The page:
12 Angry Men

12 Angry Men ★★★★

It is understable why this film is consistently present on so many top lists, as it checks most of the standard great filmmaking boxes that are more or less universally agreed upon as important. It's by no means one of my top tier favorite films, but if any film can be called objectively well made, this certainly belongs in that grouping, and I understand the widespread plaudits. The pacing and rapid fire dialogue with very little wasted or unnecessary script, despite the movie being dominated by dialogue, is executed in such a way that you could call this a true masterclass of scripting, direction and acting. I'm not huge on "play style" movies as a general rule, but the refreshing energy and conviction of the performances across the ensemble cast make for a pretty effortless and immersive watch.


This film is about 12 jurors deliberating over a murder charge. At the start, most of the group is ready to rule guilty after a trial with pretty stacked evidence. A holdout juror immediately calls for discussion and the possibility of reasonable doubt, which would eliminate a death penalty convinction.


One thing I find especially interesting about the guilty vs innocent debate discourse here is that we see more movement out of the range of the more "moderate to neutral to slighty-guilt favoring" jurors over into the side of reasonable doubt/not guilty coming out of disgust for the behavior and logic of a couple of the more aggressive right-wing characters than out of any actual new piece of legal evidence. This is, for better or worse, an interesting human dynamic regarding human extremism and the reaction to that mindset that pretty much supercedes legally relevant and detailed thought. Now, the crime elements are certainly discussed within the jury, and opinions about reasonable doubt develop and change to varying degrees throughout the group, but the catalyst for movement away from pro-guilty seems to often be disgust at the approach of the loudest pro-guilty voices in the room. It must be remembered that the actual trial played out in a manner as to likely ensure a guilty decision based on the evidence provided and that this film is less about the workings of the court trial system and more about human bias, understanding and other similar dynamics. The irony of the aggressively hateful voices loudly undoing what was once in their favor is pretty sweet to witness as a compassionate viewer, although it does kind of defeat the purpose of a jury's intention. My favorite part of the film was the group response to Ed Begley's pigheaded MAGA style rant. Epic.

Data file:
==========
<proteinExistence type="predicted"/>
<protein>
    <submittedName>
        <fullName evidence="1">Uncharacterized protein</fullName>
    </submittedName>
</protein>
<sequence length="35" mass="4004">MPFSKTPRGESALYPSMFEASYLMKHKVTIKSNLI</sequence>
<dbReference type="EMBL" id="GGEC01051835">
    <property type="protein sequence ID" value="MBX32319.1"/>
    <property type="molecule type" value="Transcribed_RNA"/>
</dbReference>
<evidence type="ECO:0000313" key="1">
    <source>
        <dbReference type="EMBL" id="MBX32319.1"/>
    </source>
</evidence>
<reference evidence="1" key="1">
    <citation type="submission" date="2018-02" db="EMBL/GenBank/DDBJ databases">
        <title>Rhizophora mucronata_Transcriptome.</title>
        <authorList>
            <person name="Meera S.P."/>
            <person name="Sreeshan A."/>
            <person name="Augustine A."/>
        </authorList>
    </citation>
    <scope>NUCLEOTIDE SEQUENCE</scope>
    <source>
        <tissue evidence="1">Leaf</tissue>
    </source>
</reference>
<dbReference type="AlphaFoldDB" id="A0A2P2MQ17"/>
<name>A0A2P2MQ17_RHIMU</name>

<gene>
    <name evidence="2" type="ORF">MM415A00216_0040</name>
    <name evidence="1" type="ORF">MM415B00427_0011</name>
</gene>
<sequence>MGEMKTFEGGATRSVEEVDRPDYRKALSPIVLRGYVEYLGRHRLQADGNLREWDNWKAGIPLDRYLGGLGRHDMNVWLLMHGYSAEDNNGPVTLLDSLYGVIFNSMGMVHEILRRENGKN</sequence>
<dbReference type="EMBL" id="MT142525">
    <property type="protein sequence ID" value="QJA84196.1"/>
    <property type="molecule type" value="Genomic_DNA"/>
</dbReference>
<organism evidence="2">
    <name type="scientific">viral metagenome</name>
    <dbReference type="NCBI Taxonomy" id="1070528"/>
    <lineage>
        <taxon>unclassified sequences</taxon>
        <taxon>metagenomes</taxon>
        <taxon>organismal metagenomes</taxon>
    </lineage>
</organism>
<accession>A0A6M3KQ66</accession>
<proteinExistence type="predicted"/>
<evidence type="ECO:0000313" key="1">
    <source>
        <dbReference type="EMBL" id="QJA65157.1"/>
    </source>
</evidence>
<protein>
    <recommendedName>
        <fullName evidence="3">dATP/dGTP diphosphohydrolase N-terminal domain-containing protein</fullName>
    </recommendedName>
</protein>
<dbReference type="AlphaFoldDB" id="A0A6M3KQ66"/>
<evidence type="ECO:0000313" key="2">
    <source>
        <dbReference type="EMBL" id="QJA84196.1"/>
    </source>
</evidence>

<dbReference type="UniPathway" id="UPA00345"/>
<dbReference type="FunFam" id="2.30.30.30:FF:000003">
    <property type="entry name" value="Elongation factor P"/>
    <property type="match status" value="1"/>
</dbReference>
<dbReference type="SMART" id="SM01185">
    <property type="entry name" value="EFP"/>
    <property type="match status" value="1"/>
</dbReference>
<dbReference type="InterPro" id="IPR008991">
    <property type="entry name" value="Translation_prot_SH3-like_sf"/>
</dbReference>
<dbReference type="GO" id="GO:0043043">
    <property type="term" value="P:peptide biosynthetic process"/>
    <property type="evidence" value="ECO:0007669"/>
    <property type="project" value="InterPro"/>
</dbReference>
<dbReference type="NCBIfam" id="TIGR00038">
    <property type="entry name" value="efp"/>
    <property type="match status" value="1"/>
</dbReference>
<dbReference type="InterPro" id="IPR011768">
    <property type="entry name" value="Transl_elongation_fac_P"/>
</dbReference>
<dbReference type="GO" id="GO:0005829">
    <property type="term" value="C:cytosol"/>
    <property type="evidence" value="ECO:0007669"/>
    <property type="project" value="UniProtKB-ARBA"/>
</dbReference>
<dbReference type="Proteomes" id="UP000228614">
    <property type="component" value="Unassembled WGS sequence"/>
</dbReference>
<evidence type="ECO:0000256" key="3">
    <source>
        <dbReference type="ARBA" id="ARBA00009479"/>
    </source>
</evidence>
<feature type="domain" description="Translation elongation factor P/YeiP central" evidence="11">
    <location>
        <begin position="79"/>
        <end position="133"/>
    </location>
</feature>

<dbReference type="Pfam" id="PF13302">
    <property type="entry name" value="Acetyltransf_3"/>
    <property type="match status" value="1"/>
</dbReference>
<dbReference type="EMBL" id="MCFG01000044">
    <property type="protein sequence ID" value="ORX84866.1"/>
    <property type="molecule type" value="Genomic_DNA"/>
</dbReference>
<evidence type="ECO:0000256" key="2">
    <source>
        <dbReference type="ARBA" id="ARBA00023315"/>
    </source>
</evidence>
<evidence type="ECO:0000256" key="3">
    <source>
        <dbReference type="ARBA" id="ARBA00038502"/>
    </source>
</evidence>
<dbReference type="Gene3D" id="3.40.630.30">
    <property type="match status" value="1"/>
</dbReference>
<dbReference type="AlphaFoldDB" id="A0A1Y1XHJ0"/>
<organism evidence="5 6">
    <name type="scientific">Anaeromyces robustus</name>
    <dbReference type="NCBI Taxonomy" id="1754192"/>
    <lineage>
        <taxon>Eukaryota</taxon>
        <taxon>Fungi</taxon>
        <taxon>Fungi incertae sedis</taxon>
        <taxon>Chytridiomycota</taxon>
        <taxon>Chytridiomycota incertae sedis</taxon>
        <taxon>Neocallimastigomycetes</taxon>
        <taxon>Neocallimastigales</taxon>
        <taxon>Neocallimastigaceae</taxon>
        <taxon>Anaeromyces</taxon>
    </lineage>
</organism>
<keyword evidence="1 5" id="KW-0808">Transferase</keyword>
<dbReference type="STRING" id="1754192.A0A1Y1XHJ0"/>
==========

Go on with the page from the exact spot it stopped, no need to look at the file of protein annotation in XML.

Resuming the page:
Some will call this 100% perfect as it is, and I wouldn't fault anyone that opinion. It's definitely an important and high achievement film with strong entertainment value, but that doesn't mean that I don't feel that certain choices could have helped it even more. Personally, I think it was a missed opportunity in character perspective to completely leave any kind of variety of gender or race out of the jury selection and to only very slightly vary the age of the jurors, especially since they played pretty deeply into the idea of anti-immigrant bias with a couple of the more conservative jurors. Even in the 50's, this would have been a possible adjustment. That said, they still did a pretty good job of balancing rational and irrational character types on both sides of the debate once the film got rolling. I'm especially thankful for the presence of E.G. Marshall's juror #4 as a likably rational and intelligent mouthpiece for the guilty side, which otherwise contained more than its fair share of brutish and bigoted morons. Most importantly, almost every character saw some level of development arising out of different motivations, which makes for an involving watch in a low-action movie.


Kudos to Fonda's juror #8. The world could stand to stop, take a breath, raise our hands together, and utilize rational discussion for so many reasons and instances. Elderly juror #9 was the film's secret weapon, and I loved Lumet's full-frame facial zooms utilized whenever #9 jumped into the conversation with a revelation. It's such a clever way to give a grand attention swing to a character who would otherwise seem maybe frail and unassuming. Riveting stuff... and surely a film that has potential to gain even more rating points for me on eventual rewatch.

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